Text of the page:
Sunday, November 15, 2009

The Brick Wall Starts to Crumble




Tombstone of C. Wilson, Crooked Creek Cemetery


One of my brick walls for a long time has been the family of Rev. Claibourne Wilson of Crittenden County, Kentucky. I have no trouble researching Claibourne, but his family has been a different matter.

Claibourne, the son of John E. Wilson and a Miss McVay, was born 16 September 1809 probably in Tennessee and died 12 February 1849. According to his obituary in the Baptist Banner, Claibourne was taken ill shortly after giving a sermon at Piney Creek Church. His illness was so sudden that he could not go home, being taken instead to "Brother Crane's, who lived near the meetinghouse." After twelve days, he passed away of "New Monia," leaving a widow, the former Martha Brown, and four children, Frances, John E., Thomas B. and Felix Ann Wilson. Claibourne was buried at Crooked Creek Cemetery.

A little over a month after Claibourne's death, his daughter Frances, usually called Franky, married Henry H. Cannon. The marriage didn't last long, though. Franky left her husband and, in 1850, Henry Cannon filed for divorce. It was stated in one of the divorce depositions that Franky "in company with her mother & others" left Kentucky and went to Missouri. The divorce was granted to Henry and all the rights of a single person were restored to him.

Claibourne's sons, John E. and Thomas B., are found on the 1860 Carroll County, Missouri census. John E. had married Sarah Woodard in 1853 in Carroll County and by 1860 had the following children: George C., age 4; Mary M., age 2 and Charles M, age eight months. Thomas B. Wilson was unmarried and living with his brother's family, also. By 1870, this whole family had disappeared.

Also, what happened to Martha Brown Wilson and her daughters Franky and Felix Ann? No marriages for them have been found and they do not appear using the surname Wilson on the 1860 Carroll County census.

I had decided there is a very large place somewhere known as "parts unknown" and that is where all of my elusive ancestors settled. I put this family aside again and planned to check on them later.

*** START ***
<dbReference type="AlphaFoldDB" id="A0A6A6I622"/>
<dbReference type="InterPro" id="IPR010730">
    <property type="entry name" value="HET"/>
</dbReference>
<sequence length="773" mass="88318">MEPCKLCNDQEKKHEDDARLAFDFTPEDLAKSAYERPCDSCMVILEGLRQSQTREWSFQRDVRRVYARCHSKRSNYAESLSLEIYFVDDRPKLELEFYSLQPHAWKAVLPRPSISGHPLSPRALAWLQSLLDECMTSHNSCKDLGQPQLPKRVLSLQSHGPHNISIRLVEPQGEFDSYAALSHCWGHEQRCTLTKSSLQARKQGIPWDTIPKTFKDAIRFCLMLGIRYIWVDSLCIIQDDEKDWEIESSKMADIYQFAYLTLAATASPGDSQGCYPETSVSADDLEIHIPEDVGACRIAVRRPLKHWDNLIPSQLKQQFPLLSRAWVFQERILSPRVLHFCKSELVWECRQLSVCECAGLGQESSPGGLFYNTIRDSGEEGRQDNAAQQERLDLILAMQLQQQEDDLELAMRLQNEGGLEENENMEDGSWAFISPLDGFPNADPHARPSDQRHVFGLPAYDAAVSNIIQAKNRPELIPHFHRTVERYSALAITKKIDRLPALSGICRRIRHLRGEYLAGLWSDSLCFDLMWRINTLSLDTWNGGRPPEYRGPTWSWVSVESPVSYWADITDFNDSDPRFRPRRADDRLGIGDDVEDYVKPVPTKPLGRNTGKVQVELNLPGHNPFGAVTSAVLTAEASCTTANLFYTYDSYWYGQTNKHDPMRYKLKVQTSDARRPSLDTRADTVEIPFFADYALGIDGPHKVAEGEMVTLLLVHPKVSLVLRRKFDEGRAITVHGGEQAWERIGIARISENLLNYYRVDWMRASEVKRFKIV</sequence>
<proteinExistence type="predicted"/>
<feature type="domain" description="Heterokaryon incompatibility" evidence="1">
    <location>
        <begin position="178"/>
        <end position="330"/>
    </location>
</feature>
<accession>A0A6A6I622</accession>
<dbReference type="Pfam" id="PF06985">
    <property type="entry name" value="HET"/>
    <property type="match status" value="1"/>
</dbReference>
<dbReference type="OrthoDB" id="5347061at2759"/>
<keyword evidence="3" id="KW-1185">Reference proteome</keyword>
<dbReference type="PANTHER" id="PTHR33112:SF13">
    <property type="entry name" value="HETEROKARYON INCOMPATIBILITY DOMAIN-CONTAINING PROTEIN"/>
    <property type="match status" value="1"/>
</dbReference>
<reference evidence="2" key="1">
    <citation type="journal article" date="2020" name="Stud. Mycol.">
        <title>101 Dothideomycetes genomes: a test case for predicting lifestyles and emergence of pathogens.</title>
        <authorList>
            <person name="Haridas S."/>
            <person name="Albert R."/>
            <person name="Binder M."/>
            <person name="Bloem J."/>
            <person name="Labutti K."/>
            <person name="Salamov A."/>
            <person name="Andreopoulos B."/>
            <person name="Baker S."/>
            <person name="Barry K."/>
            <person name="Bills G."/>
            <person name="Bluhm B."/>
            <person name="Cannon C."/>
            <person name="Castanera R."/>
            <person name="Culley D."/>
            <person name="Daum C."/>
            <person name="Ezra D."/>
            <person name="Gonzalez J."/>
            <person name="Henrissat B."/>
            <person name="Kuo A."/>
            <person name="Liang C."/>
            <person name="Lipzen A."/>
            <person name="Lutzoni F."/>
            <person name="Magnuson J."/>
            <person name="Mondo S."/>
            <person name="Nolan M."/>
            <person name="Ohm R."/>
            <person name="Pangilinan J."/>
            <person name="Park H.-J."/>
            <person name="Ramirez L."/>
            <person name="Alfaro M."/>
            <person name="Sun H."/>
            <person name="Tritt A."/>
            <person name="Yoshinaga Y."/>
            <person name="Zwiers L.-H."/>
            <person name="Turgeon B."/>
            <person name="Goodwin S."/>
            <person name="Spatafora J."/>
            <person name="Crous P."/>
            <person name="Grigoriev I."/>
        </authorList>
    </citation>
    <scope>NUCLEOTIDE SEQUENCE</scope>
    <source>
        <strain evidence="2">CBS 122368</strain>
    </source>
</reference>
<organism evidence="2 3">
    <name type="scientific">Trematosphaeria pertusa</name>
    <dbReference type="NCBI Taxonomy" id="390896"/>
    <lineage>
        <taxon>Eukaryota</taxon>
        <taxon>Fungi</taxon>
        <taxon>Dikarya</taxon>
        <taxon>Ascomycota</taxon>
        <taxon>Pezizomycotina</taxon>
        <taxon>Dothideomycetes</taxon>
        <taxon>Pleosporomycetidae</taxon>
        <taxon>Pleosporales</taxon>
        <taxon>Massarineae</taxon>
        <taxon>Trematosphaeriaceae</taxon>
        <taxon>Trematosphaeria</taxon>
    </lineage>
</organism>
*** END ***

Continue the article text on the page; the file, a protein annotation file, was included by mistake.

Maybe one last look might turn up something. Sometimes later is better and, in this case, it was! Using ancestry.com, I did a search for the John E. Wilson family on any 1870 census and there he was - listed as J.E. Wilson in Otoe County, Nebraska. Who would've thought he went to Nebraska! His wife is not listed so maybe she died, but children G.C., M.H. (ok, so it's not M.M.) and C.M. are with him and they are of the right ages and their birthplaces are correct. By 1880, J.E. Wilson has remarried, left Otoe County and was living with his wife, Mary E., in Butler County, Nebraska.

This is like a fresh beginning and there is much work to be done, but at least I know in which direction to go. The lesson here is don't give up, put your material aside for a while, and then come back to take another look. Sometimes it pays off.
 

2 comments:

Genevieve said...

The Homestead Act was passed in 1862. A homesteader could stake a claim on 160 acres and buy it for a nominal fee after living on it for 5 years. This is probably what drew your elusive J. E. Wilson to Nebraska.

Brenda Joyce Jerome, CG said...

Thank you! Very likely that is what happened. I have a lot to learn about Nebraska as this family stayed there for many years.